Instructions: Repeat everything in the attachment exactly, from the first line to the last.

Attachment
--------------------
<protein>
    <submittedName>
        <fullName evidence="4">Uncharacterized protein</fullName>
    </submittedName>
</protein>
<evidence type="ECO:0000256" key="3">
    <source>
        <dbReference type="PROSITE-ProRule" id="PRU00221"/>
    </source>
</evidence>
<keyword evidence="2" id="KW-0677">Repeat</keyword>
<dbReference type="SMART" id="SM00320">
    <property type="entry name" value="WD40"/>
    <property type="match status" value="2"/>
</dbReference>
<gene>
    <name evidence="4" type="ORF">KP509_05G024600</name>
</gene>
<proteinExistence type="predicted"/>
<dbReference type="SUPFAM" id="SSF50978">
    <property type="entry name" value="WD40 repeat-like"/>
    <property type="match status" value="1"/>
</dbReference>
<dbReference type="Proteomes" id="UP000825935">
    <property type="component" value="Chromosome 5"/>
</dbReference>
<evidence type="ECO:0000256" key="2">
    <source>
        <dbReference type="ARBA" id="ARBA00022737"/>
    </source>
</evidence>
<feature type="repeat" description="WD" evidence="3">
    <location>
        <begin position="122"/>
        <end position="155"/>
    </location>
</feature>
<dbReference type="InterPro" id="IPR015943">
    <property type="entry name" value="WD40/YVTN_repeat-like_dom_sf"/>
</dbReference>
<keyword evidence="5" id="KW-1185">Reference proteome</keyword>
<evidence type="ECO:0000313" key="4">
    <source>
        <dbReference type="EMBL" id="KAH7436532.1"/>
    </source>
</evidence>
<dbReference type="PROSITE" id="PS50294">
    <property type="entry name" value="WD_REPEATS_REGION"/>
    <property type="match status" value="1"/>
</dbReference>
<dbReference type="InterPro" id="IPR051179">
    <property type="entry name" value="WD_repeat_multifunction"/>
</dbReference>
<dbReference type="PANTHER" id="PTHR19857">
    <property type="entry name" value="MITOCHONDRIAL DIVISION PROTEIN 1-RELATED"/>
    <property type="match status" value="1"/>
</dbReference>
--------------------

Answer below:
<protein>
    <submittedName>
        <fullName evidence="4">Uncharacterized protein</fullName>
    </submittedName>
</protein>
<evidence type="ECO:0000256" key="3">
    <source>
        <dbReference type="PROSITE-ProRule" id="PRU00221"/>
    </source>
</evidence>
<keyword evidence="2" id="KW-0677">Repeat</keyword>
<dbReference type="SMART" id="SM00320">
    <property type="entry name" value="WD40"/>
    <property type="match status" value="2"/>
</dbReference>
<gene>
    <name evidence="4" type="ORF">KP509_05G024600</name>
</gene>
<proteinExistence type="predicted"/>
<dbReference type="SUPFAM" id="SSF50978">
    <property type="entry name" value="WD40 repeat-like"/>
    <property type="match status" value="1"/>
</dbReference>
<dbReference type="Proteomes" id="UP000825935">
    <property type="component" value="Chromosome 5"/>
</dbReference>
<evidence type="ECO:0000256" key="2">
    <source>
        <dbReference type="ARBA" id="ARBA00022737"/>
    </source>
</evidence>
<feature type="repeat" description="WD" evidence="3">
    <location>
        <begin position="122"/>
        <end position="155"/>
    </location>
</feature>
<dbReference type="InterPro" id="IPR015943">
    <property type="entry name" value="WD40/YVTN_repeat-like_dom_sf"/>
</dbReference>
<keyword evidence="5" id="KW-1185">Reference proteome</keyword>
<evidence type="ECO:0000313" key="4">
    <source>
        <dbReference type="EMBL" id="KAH7436532.1"/>
    </source>
</evidence>
<dbReference type="PROSITE" id="PS50294">
    <property type="entry name" value="WD_REPEATS_REGION"/>
    <property type="match status" value="1"/>
</dbReference>
<dbReference type="InterPro" id="IPR051179">
    <property type="entry name" value="WD_repeat_multifunction"/>
</dbReference>
<dbReference type="PANTHER" id="PTHR19857">
    <property type="entry name" value="MITOCHONDRIAL DIVISION PROTEIN 1-RELATED"/>
    <property type="match status" value="1"/>
</dbReference>